09 April 2018 | by Dr Funke Baffour
Male suicide has been described as a “silent epidemic”. Despite the high incidence and level of contribution to men’s mortality, it is the lack of public awareness that makes this epidemic so silent.
In the UK, suicide is the highest cause of death among men under the age 45. In fact the highest suicide rate in the UK is recorded for men aged 40–44.
Concerning gender and suicide, male rates are higher than female suicide rates, and one reason for this is that men are less likely to ask for help or express depressive or suicidal feelings.
Project 84, a campaign aimed at raising awareness, recently elevated eighty-four human sculptures in Central London, collectivly representing the reality of the 84 men who sadly take their lives each week.
But despite the numerous submissions and debates as to why more men take their lives than women, the bottom line is we cannot possibly pinpoint the exact reason. What we do know at the moment is limited and data is just data.
Suicide is a complex behaviour with a range of risk factors. It's imperative that the risk factor that are associated with the act of suicide are understood. Below are some of these risk factors:
Male suicidal behaviours is often linked to a number external factors, such as an illness, a business failure and/or a forced retirement, thus suicide-prevention plans often fail to address individual internal or psychological factors such as feelings, personal shortcomings, or relationship issues.
Recently, there has been notably more suicide among older men. It could be that health professionals may be overlooking the signs of depression. Thus focusing on other problems such as heart disease, which can cause depressive symptoms, as well as medications that can have depressive side effects.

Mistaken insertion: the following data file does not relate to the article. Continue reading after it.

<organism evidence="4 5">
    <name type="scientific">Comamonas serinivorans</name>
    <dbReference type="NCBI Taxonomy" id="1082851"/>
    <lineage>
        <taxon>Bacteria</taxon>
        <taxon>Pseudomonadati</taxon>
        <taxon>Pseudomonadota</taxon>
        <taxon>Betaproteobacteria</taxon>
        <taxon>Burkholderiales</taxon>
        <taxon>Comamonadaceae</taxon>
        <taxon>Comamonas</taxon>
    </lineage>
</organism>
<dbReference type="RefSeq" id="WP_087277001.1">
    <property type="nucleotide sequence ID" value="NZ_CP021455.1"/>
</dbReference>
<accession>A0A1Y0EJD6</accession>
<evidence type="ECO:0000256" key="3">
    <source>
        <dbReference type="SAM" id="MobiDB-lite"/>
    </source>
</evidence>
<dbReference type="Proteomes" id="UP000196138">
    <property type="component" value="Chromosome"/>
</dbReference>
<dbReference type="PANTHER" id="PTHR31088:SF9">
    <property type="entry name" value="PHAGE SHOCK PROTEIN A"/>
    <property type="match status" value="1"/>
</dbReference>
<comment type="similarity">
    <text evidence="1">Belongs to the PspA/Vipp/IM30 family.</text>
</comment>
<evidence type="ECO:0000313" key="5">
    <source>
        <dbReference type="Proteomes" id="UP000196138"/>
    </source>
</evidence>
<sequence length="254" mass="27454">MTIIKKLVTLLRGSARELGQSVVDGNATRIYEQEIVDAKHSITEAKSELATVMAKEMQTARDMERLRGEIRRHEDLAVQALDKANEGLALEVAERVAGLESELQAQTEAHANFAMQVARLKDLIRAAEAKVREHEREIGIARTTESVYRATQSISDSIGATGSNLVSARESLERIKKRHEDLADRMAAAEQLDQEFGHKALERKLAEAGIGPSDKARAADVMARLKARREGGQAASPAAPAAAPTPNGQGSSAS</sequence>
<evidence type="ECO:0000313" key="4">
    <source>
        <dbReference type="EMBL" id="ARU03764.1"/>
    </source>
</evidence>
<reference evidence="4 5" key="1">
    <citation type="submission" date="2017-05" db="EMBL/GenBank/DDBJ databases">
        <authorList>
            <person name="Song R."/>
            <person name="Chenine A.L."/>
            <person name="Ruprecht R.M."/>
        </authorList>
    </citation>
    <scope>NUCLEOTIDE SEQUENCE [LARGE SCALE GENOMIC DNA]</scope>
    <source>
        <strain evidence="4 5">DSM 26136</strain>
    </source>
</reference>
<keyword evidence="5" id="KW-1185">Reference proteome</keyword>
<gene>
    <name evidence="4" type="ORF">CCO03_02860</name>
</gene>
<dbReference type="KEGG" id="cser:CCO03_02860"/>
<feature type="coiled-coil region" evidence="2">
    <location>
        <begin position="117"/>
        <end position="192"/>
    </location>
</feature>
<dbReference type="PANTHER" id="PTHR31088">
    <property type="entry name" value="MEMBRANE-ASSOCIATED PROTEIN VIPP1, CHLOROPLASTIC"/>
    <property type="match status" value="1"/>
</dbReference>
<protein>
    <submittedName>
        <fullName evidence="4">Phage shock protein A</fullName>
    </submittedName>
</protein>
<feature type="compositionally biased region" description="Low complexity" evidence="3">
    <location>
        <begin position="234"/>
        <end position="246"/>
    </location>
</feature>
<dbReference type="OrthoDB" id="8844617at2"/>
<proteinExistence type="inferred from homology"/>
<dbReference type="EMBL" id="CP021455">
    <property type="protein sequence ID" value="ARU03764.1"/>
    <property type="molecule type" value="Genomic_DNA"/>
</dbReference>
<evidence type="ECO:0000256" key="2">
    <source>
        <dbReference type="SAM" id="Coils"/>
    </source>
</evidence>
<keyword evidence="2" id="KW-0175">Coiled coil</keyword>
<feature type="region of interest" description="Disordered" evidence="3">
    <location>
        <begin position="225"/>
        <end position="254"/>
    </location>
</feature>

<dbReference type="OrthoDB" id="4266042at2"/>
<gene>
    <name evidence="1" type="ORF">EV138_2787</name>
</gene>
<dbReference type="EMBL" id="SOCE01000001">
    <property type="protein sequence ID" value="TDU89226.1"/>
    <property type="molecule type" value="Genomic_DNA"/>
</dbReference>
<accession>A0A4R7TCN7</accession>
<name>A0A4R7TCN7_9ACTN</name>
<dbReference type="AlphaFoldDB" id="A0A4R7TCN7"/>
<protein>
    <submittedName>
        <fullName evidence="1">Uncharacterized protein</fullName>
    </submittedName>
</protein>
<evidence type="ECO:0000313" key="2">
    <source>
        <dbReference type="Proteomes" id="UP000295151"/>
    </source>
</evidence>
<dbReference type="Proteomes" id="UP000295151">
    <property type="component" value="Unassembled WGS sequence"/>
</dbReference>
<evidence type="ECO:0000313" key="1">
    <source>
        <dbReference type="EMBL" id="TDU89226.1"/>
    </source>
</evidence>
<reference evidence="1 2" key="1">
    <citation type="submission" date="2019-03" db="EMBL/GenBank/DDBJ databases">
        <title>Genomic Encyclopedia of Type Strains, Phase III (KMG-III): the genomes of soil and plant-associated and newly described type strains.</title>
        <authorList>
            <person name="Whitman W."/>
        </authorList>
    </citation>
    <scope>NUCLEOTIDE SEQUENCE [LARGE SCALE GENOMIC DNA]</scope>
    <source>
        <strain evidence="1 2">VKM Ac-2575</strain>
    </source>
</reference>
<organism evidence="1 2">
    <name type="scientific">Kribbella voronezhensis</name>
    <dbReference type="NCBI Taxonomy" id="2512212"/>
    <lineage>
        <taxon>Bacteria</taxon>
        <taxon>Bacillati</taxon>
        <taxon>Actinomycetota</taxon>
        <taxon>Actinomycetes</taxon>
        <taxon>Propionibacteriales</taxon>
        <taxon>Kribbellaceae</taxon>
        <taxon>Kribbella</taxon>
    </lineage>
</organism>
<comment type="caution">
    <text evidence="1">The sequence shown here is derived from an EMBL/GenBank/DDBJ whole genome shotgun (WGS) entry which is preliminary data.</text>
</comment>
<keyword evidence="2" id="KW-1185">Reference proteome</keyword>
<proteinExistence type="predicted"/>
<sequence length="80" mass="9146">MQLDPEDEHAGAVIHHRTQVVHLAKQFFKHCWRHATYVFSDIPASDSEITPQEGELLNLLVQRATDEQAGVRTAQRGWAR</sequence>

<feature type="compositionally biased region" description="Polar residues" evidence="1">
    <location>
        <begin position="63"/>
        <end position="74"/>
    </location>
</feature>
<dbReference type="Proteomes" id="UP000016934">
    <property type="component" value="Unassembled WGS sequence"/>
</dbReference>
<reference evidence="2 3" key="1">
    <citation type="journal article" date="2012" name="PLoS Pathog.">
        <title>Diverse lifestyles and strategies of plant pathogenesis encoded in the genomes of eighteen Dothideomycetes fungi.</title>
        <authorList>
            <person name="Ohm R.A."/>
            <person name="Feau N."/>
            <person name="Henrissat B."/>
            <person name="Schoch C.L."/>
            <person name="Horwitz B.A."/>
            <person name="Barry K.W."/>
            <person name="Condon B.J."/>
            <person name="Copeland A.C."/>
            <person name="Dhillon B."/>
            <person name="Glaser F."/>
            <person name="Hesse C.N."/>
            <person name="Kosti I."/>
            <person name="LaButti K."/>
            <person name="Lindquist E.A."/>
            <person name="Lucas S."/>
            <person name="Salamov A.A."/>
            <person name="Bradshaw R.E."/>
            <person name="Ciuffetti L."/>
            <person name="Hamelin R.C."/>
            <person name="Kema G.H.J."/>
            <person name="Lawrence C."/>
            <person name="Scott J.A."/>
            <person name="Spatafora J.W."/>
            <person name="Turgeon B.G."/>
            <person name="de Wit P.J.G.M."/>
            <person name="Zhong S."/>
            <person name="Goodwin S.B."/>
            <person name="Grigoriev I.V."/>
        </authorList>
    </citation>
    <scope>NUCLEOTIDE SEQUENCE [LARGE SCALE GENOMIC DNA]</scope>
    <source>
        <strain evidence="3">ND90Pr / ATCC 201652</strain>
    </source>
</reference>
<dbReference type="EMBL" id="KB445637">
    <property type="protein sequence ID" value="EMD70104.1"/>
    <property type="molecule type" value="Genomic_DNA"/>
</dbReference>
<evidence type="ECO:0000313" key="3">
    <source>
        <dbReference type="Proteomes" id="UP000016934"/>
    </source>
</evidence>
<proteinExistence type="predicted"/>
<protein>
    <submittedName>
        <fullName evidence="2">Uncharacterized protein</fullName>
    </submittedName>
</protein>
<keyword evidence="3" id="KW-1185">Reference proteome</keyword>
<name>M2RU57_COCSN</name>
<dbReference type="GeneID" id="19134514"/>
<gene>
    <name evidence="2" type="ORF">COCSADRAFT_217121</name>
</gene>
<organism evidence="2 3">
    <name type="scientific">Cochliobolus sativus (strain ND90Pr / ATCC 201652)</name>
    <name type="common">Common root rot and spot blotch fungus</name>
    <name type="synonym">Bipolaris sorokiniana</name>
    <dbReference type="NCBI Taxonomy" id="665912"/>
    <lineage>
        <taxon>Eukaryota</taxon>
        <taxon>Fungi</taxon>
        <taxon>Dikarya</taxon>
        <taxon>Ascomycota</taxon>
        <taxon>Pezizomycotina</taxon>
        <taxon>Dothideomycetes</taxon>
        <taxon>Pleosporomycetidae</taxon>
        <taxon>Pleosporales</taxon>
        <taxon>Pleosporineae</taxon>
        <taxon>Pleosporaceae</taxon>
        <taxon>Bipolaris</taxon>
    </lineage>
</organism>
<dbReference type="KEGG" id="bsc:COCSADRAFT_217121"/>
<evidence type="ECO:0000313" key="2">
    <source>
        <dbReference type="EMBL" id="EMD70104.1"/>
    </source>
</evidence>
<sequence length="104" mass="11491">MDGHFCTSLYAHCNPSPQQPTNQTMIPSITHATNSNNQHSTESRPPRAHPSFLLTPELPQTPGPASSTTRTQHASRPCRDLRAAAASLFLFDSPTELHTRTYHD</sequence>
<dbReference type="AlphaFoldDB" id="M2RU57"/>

It has been suggested that lower suicide rates among women is due to women being able to manage complex emotions, as well as having flexible coping strategies than men. Also suggesting that men are socialised to internalise their feelings and this could inhibit them from reaching out for the help that they need.
The government has proclaimed a commitment to suicide research, however, there are still many challenges with suicide data across the UK and Republic of Ireland, and this has an impact on our understanding of male suicide.
Thus, there is an urgent need for the government to focus on reducing the rate of male suicide. It needs to be talked about it, understand and intervened. We need to refrain from simply maintaining the narrative that just because men are physically strong they must therefore avoid being seen as mentally weak.
Suicide prevention strategies and plans should be geared to support men to build the skills in dealing with issues that they face. Telling men to get help doesn’t take us very far in dealing with male suicide.
The causes of the driving factors should be identified, understood and addressed. We ought to dig deeper and take time to understand a very real problem facing the country.
Indeed further research work needs to be undertaken in the area of male suicide. The government needs to show readiness in investing in the cost of research, programs and campaigns in contesting the higher rates of male suicide!
It is only by breaking the silence of male suicide that we can build public awareness and implement preventive strategies that the we can address this very real epidemic.
Project 84 should be the wake-up call that needs to be taken seriously. Suggesting to men that they should reach out for help alone isn’t enough. We need to explore and intervene further. It needs to be made clear that suicide is not the permanent solution to a temporary problem.